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Freaky Thoughts!

Welcome to Freaky Thoughts! Here you will see some freaky things, and to start the show, we start with The Raven, By Edgar Allen Poe! Enjoy the rest of your stay and come back soon!
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THE RAVEN

Once upon a midnight dreary, while pondering, weak and weary,
Over many a quaint and curious volume of forgotten lore,
While I nodded, nearly napping, suddenly there came a tapping,
As if someone gently rapping, rapping at my chamber door.
"Tis some visitor" I muttered, "tapping at my chamber door,
Only this and nothing more."

Ahh, distinctly I remember, it was in the bleak December,
And each seperate dying ember wrought it's ghost upon the floor.
Eagerly I wished the morrow; vainly I had sought to borrow
From books surcease of sorrow. sorrow for the lost Lenore.
For the rare and radiant maiden whom the Angels named Lenore,
Nameless here forevermore.

And the silken sad uncertain rustling of each purple curtain,
Thrilled me, Filled me with fantastic terrors, never felt before!
So that now, to still the beating of my heart, I stood repeating,
"Tis some visitor, entreating entrance at my chamber door.
This is it, and nothing more!

Presently my soul grew stronger, hesitating then no longer,
"Sir," I said, "or madam, truly your forgiveness I implore,
But the fact is, I was napping, and so gently you came rapping,
And so faintly you came tapping, tapping at my chamber door.
That I scarce was sure I heard you."
Here I opened wide the door; Darkness there, and nothing more!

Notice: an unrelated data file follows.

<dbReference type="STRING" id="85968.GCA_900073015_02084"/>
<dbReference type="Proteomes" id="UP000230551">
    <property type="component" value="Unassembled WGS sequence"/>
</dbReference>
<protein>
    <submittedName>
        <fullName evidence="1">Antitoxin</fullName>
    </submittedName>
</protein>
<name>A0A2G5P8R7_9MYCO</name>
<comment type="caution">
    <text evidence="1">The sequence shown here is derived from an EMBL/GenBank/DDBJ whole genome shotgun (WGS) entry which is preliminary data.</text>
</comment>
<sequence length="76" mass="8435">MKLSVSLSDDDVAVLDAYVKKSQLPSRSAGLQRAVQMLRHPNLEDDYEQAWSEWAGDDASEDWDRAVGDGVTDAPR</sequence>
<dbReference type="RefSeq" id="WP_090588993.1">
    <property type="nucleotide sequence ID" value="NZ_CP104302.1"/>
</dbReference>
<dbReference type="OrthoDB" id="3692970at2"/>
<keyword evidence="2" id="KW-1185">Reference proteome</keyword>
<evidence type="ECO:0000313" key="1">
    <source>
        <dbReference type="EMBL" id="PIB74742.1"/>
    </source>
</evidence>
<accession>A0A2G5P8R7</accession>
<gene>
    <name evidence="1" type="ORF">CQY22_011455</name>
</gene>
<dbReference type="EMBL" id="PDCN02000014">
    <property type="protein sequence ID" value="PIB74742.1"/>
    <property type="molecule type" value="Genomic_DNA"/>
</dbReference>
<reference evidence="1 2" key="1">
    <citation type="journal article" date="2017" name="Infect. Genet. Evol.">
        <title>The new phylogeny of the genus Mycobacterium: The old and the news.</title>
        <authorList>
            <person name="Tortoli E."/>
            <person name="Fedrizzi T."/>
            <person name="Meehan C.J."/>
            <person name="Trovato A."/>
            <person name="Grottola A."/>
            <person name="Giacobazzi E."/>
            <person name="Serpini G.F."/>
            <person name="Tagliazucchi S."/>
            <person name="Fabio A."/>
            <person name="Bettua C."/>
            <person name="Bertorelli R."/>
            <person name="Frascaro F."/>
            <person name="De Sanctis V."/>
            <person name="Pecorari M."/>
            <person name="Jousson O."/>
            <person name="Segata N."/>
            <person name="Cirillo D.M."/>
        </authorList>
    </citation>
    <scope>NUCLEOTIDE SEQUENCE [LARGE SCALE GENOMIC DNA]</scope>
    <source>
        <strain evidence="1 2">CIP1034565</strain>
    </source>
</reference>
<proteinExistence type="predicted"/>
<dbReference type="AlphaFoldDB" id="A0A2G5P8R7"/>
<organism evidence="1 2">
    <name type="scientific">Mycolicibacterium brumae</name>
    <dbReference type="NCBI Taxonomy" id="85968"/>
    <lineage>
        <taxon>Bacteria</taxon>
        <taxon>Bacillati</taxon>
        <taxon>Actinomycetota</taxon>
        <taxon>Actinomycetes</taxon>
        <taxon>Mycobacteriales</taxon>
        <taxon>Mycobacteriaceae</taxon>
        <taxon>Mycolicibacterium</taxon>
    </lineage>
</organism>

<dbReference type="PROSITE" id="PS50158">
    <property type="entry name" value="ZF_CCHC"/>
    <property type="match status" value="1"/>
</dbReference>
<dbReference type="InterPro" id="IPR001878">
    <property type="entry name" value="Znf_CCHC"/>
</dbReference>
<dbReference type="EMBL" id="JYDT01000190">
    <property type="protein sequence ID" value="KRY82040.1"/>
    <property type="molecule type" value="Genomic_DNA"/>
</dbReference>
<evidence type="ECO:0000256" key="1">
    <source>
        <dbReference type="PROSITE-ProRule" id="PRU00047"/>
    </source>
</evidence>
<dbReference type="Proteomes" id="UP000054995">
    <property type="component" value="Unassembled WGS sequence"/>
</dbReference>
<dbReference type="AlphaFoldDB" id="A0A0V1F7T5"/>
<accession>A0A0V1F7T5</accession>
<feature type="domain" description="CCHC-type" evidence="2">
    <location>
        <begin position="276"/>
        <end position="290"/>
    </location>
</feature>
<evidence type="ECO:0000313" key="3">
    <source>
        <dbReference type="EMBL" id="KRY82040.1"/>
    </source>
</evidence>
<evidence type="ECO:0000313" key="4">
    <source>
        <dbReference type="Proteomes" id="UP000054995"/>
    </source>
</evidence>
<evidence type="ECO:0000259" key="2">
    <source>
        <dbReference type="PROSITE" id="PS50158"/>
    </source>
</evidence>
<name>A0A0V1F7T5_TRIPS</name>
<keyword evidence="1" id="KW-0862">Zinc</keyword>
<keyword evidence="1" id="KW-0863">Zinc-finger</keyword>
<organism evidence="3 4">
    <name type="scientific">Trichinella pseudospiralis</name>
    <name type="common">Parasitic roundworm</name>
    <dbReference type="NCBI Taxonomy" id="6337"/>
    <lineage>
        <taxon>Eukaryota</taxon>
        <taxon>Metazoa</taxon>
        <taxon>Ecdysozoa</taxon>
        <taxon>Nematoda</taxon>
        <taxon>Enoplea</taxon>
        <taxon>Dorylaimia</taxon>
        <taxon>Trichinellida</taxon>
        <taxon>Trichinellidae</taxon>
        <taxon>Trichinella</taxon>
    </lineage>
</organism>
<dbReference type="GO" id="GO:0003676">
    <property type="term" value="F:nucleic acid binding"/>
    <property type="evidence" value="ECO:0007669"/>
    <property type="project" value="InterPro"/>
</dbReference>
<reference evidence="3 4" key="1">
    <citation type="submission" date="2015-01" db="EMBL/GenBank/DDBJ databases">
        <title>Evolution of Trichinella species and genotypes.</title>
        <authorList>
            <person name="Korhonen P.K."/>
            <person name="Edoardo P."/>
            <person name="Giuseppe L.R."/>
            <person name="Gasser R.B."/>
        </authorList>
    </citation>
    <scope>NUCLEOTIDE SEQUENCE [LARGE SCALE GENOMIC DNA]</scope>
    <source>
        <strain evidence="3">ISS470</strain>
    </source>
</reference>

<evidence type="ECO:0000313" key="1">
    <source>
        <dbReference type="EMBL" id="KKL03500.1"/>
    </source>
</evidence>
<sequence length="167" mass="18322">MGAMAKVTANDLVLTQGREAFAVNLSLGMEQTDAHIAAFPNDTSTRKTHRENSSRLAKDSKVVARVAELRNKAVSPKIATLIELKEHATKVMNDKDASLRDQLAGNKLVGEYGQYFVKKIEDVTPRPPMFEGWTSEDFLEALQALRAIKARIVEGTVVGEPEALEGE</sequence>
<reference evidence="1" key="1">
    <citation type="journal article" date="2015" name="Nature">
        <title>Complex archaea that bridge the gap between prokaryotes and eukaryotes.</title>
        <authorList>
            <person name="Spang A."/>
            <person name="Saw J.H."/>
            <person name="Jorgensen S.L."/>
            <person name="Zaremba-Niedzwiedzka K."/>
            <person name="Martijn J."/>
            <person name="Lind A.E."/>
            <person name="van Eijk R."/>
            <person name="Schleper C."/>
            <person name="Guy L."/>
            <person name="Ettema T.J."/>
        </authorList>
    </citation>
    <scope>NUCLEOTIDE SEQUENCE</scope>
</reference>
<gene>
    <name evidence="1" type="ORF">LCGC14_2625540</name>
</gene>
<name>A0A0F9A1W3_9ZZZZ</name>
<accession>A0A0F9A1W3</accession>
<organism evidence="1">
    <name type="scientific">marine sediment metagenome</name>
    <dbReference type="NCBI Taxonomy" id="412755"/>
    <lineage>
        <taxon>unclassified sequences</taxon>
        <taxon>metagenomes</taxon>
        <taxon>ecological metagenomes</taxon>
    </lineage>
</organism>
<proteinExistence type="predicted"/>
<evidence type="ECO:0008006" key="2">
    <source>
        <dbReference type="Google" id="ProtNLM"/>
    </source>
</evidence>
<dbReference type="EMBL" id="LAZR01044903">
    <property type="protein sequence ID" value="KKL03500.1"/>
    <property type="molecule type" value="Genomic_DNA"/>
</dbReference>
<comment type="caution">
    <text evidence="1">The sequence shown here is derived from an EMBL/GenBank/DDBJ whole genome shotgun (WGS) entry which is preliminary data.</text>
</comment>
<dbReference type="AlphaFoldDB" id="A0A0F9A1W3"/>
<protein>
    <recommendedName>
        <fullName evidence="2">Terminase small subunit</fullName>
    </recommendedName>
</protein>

Deep in the darkness peering, long I stood there, wondering, fearing,
Doubting, dreaming dreams no mortal ever dared dream before.
But the silence went unbroken, and the stillness gave no token,
And the only word there spoken was the whispered word,
Lenore? This I whispered, and an echo murmured back the word,
"Lenore!" Merely this and nothing more.

Back into the chamber turning, all my soul within me burning,
Soon again I heard a tapping, something louder than before.
"Surely" I said, "surely, that is something at my window lattice.
Let me see, then, what the threat is, and this mystery explore.
Let my heart be still a moment, and this mystery explore.
Tis the wind, and nothing more."

Open here I flung the shutter, when, with many a flirt and flutter,
In there stepped a stately raven, of the saintly days of yore
Not the least obeisance made he; not a minute stopped or stayed he
But with mein of Lord or Lady, perched above my chamber door.
Perched upon the bust of Pallas, just above my chamber door,
Perched and sat, nothing more!

Then this ebony bird beguiling my sad fancy into smiling.
By the grave and stern decorum of the countenance it wore,
"Though thy crest be shorn and shaven thou," I said,"Art sure no raven!"
Ghastly, grim, and ancient raven, wandering from nightly shore,
Tell me what the lordly name is on the Nights Plutonian shore."
Quoth the Raven, "Nevermore!"

Much I marvelled this ungainly foul to hear discourse so plainly,
Though its answer little meaning, little relevancy bore;
For we cannot help agreeing that no living human being,
Ever yet blessed with seeing bird above his chamber door,
With such a name as "Nevermore."

But the raven, sitting lonely on that placid bust, spoke only
That one word, as if his soul in that one word he did outpour.
Nothing further then he uttered; not a feather then he fluttered
Till I scarcely more than muttered, "Other friends have flown before!
On the morrow he will leave me, as my hopes have flown before.
Then the bird said, "Nevermore!"

Startled at the stillness broken, by reply so aptly spoken,
"Doubtless" said I, "what it utters is its only stock and store.
Caught from some unhappy master, whom unmerciful disaster
Followed fast and followed faster, till his songs one burden bore
Till the dirges of his hope that melancholy burden bore
Of "Never; Nevermore."

But the raven still beguiling all my fancy into smiling,
Straight I wheeled a cushioned seat in front of bird and bust and door.
Then upon the velvet sinking, I betook myself to linking,
Fancy unto fancy, thinking what this ominous bird of yore,
Meant in croaking, "Nevermore!"

Thus I sat engaged in guessing, but no syllable expressing,
To the fowl, whose fiery eyes now burned into my bosom's core.
This and more I sat divining, with my heart at ease, reclining,